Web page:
The Ethics of Archaeology Documentaries

Dublin Core


The Ethics of Archaeology Documentaries


Session 5
UCH in the Making… online session


Archaeology documentaries are an essential tool in the communication of archaeology to the public. It is in the interests of the discipline to ensure that archaeological research is portrayed accurately and ethically. Various professional archaeology organisations have developed voluntary codes of ethics for their members, yet documentary filmmakers are not bound by an established code of professional ethics. This study investigates whether archaeological codes of ethics can apply to filmmakers of archaeology documentaries, with a specific focus on films with underwater cultural heritage (UCH) subjects.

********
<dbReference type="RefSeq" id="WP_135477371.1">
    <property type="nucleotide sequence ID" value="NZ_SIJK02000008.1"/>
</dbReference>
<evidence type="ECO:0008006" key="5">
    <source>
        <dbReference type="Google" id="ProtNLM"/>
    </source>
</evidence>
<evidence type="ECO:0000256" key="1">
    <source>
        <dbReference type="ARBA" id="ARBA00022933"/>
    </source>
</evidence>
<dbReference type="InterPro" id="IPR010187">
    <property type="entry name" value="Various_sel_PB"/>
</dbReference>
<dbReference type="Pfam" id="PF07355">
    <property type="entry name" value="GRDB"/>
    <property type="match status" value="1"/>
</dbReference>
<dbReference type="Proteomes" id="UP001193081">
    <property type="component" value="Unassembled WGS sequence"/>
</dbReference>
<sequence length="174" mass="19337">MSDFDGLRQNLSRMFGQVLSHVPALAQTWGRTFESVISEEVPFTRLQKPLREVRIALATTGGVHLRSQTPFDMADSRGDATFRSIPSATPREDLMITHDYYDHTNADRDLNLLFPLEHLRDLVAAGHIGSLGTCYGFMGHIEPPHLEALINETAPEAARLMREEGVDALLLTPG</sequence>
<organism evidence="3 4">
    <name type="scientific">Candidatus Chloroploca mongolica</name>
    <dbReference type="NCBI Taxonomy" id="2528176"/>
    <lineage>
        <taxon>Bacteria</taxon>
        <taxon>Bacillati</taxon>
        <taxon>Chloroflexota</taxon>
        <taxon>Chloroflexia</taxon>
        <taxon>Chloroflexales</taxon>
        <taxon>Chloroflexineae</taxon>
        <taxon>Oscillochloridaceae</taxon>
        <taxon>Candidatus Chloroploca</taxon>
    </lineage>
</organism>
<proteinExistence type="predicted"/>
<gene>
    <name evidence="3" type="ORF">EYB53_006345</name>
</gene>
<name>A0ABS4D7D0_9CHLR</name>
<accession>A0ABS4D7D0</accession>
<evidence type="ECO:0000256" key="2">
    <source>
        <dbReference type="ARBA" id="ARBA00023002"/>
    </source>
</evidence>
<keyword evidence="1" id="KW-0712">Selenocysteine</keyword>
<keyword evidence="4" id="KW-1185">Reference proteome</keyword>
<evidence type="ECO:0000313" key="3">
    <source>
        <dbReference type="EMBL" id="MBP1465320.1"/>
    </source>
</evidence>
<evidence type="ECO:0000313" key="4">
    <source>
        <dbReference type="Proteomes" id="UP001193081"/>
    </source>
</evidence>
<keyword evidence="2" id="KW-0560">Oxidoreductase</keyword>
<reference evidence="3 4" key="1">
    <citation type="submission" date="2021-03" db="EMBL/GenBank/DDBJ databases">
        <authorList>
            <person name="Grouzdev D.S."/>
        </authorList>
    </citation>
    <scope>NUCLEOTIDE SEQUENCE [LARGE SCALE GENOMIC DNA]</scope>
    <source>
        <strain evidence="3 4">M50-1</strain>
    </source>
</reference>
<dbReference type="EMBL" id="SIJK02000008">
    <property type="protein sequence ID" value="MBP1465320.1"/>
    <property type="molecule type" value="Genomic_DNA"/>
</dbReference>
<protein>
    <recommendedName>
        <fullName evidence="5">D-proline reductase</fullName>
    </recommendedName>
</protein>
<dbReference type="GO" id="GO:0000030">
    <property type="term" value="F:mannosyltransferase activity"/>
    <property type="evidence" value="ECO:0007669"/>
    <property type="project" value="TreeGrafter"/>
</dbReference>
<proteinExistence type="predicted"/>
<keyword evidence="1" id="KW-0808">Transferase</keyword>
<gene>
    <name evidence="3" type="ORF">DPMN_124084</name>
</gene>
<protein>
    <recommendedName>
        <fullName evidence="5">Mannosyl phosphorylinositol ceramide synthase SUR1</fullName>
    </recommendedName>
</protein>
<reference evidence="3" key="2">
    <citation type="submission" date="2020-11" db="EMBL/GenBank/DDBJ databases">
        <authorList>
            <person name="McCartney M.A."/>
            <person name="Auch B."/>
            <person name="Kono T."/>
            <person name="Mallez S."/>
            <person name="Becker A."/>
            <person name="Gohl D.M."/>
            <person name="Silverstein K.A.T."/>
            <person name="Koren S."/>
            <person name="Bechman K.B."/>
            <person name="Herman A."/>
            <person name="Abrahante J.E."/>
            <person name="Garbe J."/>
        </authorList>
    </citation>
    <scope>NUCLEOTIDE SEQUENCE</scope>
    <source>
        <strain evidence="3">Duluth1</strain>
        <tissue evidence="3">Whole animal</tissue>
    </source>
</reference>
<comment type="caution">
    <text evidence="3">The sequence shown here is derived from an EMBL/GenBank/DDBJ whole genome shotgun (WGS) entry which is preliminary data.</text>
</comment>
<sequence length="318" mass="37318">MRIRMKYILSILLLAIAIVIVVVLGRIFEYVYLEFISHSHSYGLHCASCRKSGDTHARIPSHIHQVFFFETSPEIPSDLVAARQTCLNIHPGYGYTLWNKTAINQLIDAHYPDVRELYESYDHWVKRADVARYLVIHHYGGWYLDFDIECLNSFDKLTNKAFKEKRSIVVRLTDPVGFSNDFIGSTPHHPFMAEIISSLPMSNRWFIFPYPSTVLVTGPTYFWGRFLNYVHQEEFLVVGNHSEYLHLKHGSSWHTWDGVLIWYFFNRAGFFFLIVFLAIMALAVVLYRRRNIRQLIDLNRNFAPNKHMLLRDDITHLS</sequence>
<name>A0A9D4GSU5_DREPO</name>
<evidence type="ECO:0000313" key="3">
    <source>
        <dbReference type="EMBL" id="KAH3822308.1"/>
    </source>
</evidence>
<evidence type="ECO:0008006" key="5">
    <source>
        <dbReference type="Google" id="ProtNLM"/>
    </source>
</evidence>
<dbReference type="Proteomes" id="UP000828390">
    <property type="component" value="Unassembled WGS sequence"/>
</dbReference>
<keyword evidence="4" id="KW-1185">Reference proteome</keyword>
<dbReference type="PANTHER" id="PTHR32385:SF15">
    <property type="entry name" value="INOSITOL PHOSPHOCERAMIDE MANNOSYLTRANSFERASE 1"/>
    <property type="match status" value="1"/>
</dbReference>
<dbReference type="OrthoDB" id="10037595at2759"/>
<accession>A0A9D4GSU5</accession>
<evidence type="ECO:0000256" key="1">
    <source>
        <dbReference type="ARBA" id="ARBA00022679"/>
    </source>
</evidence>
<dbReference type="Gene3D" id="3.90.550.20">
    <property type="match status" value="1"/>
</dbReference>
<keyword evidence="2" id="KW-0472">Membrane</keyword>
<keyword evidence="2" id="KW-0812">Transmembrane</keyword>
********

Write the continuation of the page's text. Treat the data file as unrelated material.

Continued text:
This study also seeks to explore specific ethical considerations. It looks at the range of key stakeholders in archaeology documentaries, including participating archaeologists, the cultural stakeholders of the heritage site (eg. survivors of wreck events, descendants of individuals involved, and affiliated contemporary cultural groups), organisations with heritage management responsibilities, members of the public and interest groups. The concept of “truth” and its representation in film is discussed, as is the impact of filming on the conservation of UCH sites.


Karen Martin-Stone


November 2011



Karen Martin-Stone , “The Ethics of Archaeology Documentaries,” The MUA Collection, accessed November 14, 2018,

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